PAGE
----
Paper No. 32-9
Presentation Time: 11:00 AM
MID-CRETACEOUS INTRAFORELAND TECTONISM IN THE WESTERN INTERIOR USA: THE ROLE OF THE FLAT SLAB ON ACCENTING THE NORTH AMERICAN CORDILLERAN SYSTEM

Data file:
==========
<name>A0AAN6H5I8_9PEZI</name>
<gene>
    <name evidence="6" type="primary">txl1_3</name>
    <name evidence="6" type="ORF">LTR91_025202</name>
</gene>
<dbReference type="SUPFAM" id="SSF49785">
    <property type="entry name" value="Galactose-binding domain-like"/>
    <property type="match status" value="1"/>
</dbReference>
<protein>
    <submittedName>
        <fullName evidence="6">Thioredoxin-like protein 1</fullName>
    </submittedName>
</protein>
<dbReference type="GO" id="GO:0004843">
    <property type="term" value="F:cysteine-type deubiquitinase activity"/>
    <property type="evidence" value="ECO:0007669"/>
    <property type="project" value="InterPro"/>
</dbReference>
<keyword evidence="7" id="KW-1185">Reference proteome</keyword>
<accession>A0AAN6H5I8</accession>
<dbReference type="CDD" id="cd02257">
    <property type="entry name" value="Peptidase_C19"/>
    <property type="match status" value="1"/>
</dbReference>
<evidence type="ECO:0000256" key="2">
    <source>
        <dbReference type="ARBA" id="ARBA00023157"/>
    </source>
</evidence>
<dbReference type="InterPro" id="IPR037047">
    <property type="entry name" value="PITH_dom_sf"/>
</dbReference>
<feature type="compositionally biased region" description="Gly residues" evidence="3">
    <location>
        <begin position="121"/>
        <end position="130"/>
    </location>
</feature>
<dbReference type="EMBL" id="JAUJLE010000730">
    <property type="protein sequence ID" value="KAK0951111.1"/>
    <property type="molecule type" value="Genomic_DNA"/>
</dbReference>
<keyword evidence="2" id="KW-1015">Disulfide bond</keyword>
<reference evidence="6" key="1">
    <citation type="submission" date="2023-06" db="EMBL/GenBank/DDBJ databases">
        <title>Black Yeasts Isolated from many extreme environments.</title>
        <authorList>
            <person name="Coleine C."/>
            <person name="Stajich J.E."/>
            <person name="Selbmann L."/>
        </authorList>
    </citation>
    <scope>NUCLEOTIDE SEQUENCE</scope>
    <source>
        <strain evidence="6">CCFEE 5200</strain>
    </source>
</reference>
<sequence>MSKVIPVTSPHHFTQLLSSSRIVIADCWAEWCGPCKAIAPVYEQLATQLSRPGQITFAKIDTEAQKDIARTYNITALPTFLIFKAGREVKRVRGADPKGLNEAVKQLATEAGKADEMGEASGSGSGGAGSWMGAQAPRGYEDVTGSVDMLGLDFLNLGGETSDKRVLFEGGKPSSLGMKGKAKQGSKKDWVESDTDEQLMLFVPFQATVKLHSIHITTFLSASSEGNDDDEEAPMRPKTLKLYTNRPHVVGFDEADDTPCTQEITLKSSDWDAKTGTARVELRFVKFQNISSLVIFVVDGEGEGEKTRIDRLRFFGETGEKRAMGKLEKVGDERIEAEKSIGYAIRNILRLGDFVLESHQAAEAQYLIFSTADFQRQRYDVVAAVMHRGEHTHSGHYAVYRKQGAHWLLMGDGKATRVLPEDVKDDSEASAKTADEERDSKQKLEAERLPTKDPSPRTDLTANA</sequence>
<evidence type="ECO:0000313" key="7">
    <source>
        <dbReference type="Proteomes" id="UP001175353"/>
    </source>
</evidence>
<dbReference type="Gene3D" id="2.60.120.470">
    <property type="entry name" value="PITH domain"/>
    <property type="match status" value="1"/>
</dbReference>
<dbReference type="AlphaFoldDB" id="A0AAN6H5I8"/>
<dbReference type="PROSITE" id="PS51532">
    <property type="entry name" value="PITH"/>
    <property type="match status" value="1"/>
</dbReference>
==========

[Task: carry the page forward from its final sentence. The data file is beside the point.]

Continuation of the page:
Late Cretaceous–Paleogene Laramide tectonism disrupted the foreland system from Montana to southern Arizona–New Mexico. Tectonism is thought to have resulted from flat-slab subduction of the Farallon plate, but what role the flat slab played remains unresolved. Two end member models prevail to explain Laramide orogenesis via the Farallon flat slab: basal traction and a plate margin end load. Deciphering which process drove tectonism requires knowledge of the timing of tectonic processes. Compiled geologic and geochronologic data presented in this work shows that strain was established across the Laramide foreland region by ca. 100 Ma (or earlier), 10–40 Ma prior to onset of classic Laramide tectonism. Recognized since the 1970’s, early tectonism is recorded from Montana–New Mexico, and possibly as far inboard as western North Dakota. Early signals appear to be subtle (m- to 10’s m-scale), suggesting low magnitude strain and/or the stable craton impeded appreciable strain. This was followed by a documented NE- or ENE-directed time-transgressive sweep of onset of Laramide tectonism from ca. 90–60 Ma across the region. The sweep pattern appears to agree with advancement of a strain front via basal traction as the flat slab progressed inboard. However, the rate of the sweep is 2–4 times slower than Farallon-North America convergence at that time, instead suggesting the plates were weakly coupled. Early phase and sweep phase intraforeland tectonism may represent a two-part role for the Farallon flat slab. First, a plate margin end load established far field mid-Cretaceous compression that allowed optimal crustal weaknesses to lightly fail. Second, advance of the dehydrating flat slab progressively destabilized North America’s western interior and facilitated sweeping onset of Laramide strain. As such, plate margin end loads (and/or critical taper) are envisioned as the primary source of far field compression, but weakening of the lithosphere is the fundamental control on whether foreland regions can accommodate significant strain that leads to broken (Laramide-style) foreland regions in Cordilleran ocean-continent convergent systems.